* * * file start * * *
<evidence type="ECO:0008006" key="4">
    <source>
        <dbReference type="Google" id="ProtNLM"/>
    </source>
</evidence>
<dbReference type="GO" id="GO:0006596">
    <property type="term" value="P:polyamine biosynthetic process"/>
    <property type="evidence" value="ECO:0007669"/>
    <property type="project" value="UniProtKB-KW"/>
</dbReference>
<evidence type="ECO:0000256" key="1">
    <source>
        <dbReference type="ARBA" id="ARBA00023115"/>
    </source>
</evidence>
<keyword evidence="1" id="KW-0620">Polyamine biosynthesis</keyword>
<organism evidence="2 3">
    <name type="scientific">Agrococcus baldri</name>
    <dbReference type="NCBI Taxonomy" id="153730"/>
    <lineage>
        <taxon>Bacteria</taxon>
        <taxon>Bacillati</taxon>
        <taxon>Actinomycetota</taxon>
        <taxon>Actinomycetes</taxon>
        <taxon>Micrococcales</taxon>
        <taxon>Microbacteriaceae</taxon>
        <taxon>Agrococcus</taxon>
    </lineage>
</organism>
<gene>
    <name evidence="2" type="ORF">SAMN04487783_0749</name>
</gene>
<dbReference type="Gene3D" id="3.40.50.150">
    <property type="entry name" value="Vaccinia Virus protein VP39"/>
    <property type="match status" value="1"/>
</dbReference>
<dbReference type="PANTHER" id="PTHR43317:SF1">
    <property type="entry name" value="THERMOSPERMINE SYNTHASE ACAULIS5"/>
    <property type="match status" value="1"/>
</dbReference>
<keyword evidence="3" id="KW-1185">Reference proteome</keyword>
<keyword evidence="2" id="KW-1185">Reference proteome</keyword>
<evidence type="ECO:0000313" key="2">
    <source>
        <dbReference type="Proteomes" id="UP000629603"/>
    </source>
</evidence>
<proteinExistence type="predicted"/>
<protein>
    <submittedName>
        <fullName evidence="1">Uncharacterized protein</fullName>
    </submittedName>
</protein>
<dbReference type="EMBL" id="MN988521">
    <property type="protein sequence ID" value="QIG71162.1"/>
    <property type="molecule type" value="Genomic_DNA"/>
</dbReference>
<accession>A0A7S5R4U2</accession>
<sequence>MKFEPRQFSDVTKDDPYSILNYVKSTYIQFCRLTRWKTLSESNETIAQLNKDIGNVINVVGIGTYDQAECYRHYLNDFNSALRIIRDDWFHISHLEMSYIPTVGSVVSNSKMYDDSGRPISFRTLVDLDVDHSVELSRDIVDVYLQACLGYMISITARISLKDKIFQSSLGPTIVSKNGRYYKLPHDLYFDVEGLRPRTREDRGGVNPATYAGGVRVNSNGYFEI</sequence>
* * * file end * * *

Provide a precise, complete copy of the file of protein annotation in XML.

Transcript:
<evidence type="ECO:0008006" key="4">
    <source>
        <dbReference type="Google" id="ProtNLM"/>
    </source>
</evidence>
<dbReference type="GO" id="GO:0006596">
    <property type="term" value="P:polyamine biosynthetic process"/>
    <property type="evidence" value="ECO:0007669"/>
    <property type="project" value="UniProtKB-KW"/>
</dbReference>
<evidence type="ECO:0000256" key="1">
    <source>
        <dbReference type="ARBA" id="ARBA00023115"/>
    </source>
</evidence>
<keyword evidence="1" id="KW-0620">Polyamine biosynthesis</keyword>
<organism evidence="2 3">
    <name type="scientific">Agrococcus baldri</name>
    <dbReference type="NCBI Taxonomy" id="153730"/>
    <lineage>
        <taxon>Bacteria</taxon>
        <taxon>Bacillati</taxon>
        <taxon>Actinomycetota</taxon>
        <taxon>Actinomycetes</taxon>
        <taxon>Micrococcales</taxon>
        <taxon>Microbacteriaceae</taxon>
        <taxon>Agrococcus</taxon>
    </lineage>
</organism>
<gene>
    <name evidence="2" type="ORF">SAMN04487783_0749</name>
</gene>
<dbReference type="Gene3D" id="3.40.50.150">
    <property type="entry name" value="Vaccinia Virus protein VP39"/>
    <property type="match status" value="1"/>
</dbReference>
<dbReference type="PANTHER" id="PTHR43317:SF1">
    <property type="entry name" value="THERMOSPERMINE SYNTHASE ACAULIS5"/>
    <property type="match status" value="1"/>
</dbReference>
<keyword evidence="3" id="KW-1185">Reference proteome</keyword>
<keyword evidence="2" id="KW-1185">Reference proteome</keyword>
<evidence type="ECO:0000313" key="2">
    <source>
        <dbReference type="Proteomes" id="UP000629603"/>
    </source>
</evidence>
<proteinExistence type="predicted"/>
<protein>
    <submittedName>
        <fullName evidence="1">Uncharacterized protein</fullName>
    </submittedName>
</protein>
<dbReference type="EMBL" id="MN988521">
    <property type="protein sequence ID" value="QIG71162.1"/>
    <property type="molecule type" value="Genomic_DNA"/>
</dbReference>
<accession>A0A7S5R4U2</accession>
<sequence>MKFEPRQFSDVTKDDPYSILNYVKSTYIQFCRLTRWKTLSESNETIAQLNKDIGNVINVVGIGTYDQAECYRHYLNDFNSALRIIRDDWFHISHLEMSYIPTVGSVVSNSKMYDDSGRPISFRTLVDLDVDHSVELSRDIVDVYLQACLGYMISITARISLKDKIFQSSLGPTIVSKNGRYYKLPHDLYFDVEGLRPRTREDRGGVNPATYAGGVRVNSNGYFEI</sequence>